This doctrine of the moral sense is sometimes represented as Shaftesbury's cardinal tenet; but though characteristic and important, it is not really necessary to his main argument; it is the crown rather than the keystone of his ethical structure.
Though common sense will admit that virtues are the best of goods, it still undoubtedly conceives practical wisdom as chiefly exercised in providing those inferior goods which Aristotle, after recognizing the need or use of them for the realization of human well-being, has dropped out of sight; and the result is that, in trying to make clear his conception of practical wisdom, we find ourselves fluctuating continually between the common notion, which he does not distinctly reject, and the notion required as the keystone of his ethical system.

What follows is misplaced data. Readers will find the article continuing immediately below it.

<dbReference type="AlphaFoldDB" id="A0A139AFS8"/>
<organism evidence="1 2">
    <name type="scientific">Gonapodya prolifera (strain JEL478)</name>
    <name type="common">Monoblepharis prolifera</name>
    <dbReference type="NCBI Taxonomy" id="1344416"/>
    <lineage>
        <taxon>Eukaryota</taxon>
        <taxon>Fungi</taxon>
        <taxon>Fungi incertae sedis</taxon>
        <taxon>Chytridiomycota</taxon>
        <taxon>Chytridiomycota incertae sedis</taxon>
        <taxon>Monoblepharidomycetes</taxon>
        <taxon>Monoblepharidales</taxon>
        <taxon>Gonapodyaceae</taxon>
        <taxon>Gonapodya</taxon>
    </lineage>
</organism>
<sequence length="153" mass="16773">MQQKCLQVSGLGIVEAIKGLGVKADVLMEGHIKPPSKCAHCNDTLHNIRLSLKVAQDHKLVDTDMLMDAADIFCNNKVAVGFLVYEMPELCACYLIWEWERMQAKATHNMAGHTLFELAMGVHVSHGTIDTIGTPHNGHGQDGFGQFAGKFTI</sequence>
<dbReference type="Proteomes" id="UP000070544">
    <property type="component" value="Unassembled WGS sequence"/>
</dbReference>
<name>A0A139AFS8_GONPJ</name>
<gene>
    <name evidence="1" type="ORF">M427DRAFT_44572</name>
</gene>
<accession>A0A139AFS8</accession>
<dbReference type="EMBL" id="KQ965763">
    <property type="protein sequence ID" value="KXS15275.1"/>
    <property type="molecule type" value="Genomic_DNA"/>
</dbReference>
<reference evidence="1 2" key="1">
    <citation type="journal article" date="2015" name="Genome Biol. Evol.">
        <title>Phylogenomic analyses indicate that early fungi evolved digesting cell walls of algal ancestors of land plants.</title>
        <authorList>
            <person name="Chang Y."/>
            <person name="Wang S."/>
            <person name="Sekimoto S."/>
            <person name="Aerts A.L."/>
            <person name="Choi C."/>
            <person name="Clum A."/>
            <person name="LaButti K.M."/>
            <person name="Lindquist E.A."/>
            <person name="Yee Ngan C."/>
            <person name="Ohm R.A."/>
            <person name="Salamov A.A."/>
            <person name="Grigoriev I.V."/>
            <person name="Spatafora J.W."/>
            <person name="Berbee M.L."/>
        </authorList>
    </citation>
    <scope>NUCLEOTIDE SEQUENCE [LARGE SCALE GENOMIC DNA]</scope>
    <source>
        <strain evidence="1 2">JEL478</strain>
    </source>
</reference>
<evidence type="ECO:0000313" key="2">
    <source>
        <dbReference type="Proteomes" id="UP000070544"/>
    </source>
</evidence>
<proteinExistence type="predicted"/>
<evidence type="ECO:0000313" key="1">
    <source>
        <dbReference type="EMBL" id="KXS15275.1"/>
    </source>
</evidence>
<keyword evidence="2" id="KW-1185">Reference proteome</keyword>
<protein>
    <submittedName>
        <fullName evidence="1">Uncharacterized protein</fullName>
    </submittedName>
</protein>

Everyone in New Jersey was traveling to Pennsylvania while all the folks in the Keystone state were spending their weekend on the Jersey shore.
The additional qualification of " Roman " she tolerates, since it proclaims her doctrine of the see of Rome as the keystone of Catholicism; but to herself she is "the Catholic Church," and her members are "Catholics."
Foreseeing the extent to which the demand would grow in America for iron and steel, he started the Keystone Bridge works, built the Edgar Thomson steel-rail mill, bought out the rival Homestead steel works, and by 1888 had under his control an extensive plant served by tributary coal and iron fields, a railway 4 25 m.